Going Dutch

Looks like even the placid Dutch have had enough with the Gree Nude Heel:

The upstart populist pro-farmer party FarmerCitizenMovement (BoerBurgerBeweging, or BBB) shook the foundations of politics in the Netherlands overnight, securing a significant victory in Wednesday’s provincial elections on the back of growing resentment against the globalist government of Prime Minister Mark Rutte and his plans to introduce Great Reset-style environmental policies.

At the time of this reporting, BBB is expected to pick up an astonishing 16 seats in the 75-seat Senate, after previously holding zero. With 94 per cent of the vote counted, turnout is projected to have been around 57.5 per cent, the highest since the 1980s.

…and with good reason:

The driving factor for the groundswell of support for the pro-farming party was opposition to the government’s plans to implement EU-mandated cuts on the use of nitrogen fertilisers by as much as 70 per cent in some areas of the country by the end of the decade, with 92 per cent of BBB voters citing the policy as a motivating factor for their vote.

The elections, which also will determine the makeup of the provincial governments, could see the BBB take power in the very regions that the government is trying to impose its green agenda, potentially spelling more problems for the globalist governing coalition, which saw its total number of seats fall from 32 to 24.


Despite the trouncing in last night’s elections, the government’s minister for nature and nitrogen policy, Christianne van der Wal signaled on Thursday morning that the controversial nitrogen policy will continue to be on the agenda because the government believes it is mandated to push it through under EU law. 

From the newcomers:

In response, the BBB leader Van der Plas said that her comments were “complete bullshit” and that “everything can change, if you want.”

We could use some of that plain language Over Here.

Well done, Dutchies!

Gratuitous Gun Pic: CETME 58 Model C (.308 Win)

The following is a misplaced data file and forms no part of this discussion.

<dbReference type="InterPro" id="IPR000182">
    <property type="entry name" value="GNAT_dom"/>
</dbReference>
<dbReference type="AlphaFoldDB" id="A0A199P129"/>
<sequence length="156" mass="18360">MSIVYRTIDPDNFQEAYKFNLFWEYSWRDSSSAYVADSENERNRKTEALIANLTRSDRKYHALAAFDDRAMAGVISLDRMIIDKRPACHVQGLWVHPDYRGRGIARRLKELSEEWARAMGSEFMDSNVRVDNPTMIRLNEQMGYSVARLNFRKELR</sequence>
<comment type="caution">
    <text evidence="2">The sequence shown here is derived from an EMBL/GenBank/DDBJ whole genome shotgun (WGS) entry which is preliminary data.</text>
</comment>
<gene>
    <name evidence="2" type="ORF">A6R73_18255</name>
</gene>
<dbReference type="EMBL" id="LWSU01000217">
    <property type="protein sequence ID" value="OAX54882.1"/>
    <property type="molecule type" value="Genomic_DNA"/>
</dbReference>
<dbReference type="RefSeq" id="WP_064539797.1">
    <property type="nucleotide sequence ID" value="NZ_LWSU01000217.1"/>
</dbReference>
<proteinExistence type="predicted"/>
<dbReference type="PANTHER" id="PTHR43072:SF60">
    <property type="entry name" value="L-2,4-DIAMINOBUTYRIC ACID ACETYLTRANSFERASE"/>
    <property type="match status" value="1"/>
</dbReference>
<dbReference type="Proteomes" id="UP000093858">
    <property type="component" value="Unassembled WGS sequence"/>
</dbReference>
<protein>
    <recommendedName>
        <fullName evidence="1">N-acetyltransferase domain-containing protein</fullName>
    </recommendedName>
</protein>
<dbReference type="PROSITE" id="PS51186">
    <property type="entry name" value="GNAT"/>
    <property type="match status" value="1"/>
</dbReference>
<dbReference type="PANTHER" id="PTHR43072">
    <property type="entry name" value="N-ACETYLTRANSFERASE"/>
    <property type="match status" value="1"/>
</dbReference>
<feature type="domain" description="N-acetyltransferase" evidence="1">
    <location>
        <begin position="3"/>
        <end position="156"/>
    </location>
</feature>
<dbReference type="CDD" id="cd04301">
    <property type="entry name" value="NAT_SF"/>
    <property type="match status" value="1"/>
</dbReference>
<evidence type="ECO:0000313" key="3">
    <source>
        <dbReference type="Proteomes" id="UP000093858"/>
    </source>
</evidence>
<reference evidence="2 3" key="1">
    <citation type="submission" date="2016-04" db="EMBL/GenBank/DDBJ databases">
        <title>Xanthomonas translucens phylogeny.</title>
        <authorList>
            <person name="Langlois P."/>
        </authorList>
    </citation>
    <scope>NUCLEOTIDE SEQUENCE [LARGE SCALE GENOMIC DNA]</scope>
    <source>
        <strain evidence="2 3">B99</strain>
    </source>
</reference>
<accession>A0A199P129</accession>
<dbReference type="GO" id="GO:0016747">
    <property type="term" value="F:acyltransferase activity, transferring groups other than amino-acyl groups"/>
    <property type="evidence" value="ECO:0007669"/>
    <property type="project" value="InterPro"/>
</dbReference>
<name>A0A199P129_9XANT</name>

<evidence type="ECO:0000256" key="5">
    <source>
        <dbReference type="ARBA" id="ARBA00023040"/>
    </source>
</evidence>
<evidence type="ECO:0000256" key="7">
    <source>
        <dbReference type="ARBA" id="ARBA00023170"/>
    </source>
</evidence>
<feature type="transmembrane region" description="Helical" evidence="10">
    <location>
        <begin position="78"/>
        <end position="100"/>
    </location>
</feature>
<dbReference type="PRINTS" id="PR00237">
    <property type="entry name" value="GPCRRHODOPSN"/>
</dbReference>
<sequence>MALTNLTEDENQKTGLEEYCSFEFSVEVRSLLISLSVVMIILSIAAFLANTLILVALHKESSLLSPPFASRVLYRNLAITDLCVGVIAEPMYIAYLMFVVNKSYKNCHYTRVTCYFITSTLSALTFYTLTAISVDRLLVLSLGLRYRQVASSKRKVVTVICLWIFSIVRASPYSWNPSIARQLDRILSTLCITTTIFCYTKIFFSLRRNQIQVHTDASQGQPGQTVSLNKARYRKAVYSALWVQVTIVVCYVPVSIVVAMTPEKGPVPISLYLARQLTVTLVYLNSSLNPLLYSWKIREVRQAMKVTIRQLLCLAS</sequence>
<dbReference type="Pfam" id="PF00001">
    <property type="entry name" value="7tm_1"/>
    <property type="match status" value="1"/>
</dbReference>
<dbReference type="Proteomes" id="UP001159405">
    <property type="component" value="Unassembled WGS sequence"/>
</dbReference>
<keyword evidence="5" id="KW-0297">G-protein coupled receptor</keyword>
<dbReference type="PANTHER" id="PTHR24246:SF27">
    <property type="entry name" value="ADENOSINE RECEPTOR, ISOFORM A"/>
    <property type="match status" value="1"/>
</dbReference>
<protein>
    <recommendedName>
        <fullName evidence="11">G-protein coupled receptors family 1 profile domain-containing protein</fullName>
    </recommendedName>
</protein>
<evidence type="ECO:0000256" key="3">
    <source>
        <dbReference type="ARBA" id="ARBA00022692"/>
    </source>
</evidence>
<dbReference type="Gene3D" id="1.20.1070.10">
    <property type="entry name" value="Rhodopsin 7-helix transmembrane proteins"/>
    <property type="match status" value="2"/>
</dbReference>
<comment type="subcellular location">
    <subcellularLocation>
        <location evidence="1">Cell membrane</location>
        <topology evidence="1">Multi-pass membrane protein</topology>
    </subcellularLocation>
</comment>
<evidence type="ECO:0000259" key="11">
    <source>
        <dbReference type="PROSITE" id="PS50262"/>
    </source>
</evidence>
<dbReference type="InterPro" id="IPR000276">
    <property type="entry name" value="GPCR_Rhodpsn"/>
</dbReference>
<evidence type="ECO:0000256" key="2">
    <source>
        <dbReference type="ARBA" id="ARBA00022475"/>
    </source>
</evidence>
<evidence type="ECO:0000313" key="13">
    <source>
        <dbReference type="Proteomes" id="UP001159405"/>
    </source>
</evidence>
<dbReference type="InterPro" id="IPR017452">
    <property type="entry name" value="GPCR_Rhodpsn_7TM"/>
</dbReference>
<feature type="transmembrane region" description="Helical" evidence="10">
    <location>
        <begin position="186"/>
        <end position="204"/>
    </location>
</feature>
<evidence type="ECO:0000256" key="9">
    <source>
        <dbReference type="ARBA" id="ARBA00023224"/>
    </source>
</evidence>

I’ve only ever owned a few semi-auto “battle” rifles, but I have to say that since the Unfortunate Canoeing Accident on the Brazos River several years ago, I’ve felt the CETME’s loss rather keenly;  and this one from Collectors has not helped at all:

The design went on to be the basis for the HK G3 (unsurprising, as the engineers were post-WWII Germans), but for some reason I’ve always found the CETME more pleasant to shoot.  Purely on aesthetic grounds, of course, the wooden grips are better than the plastic ones by a country mile.  And I really like the quirky upper-mounted bayonet. for a bonus.

Mechanically, mine fed everything flawlessly — .308 Win and 7.62 NATO both — and it was as accurate as any of its FN-based counterparts.

The history of the CETME is here, and once you’ve overcome the shock of paying over a grand for any Century Arms offering, I have to say that this would be a lovely (and cheaper) alternative to the other 7.62 NATO rifles out there.

To paraphrase Othias, I’d take this CETME to war in a heartbeat.

Art Time

Sotheby’s had an auction a while back, and these particular pieces caught my eye:

First, from my favorite modern Impressionist, Leonid Afremov:

Then, two pieces from my favorite Academy artist, Eugenio (Eugene) De Blaas:

I like this one, simply because I love rainy Paris street scenes:

And this, from a painter whom I don’t know (but intend to rectify the situation):

Finally, another artist unknown to me, on another favorite topic (gloomy 19th century street scenes):

My only regret is that I don’t have enough walls to hang all the art I’d love to own.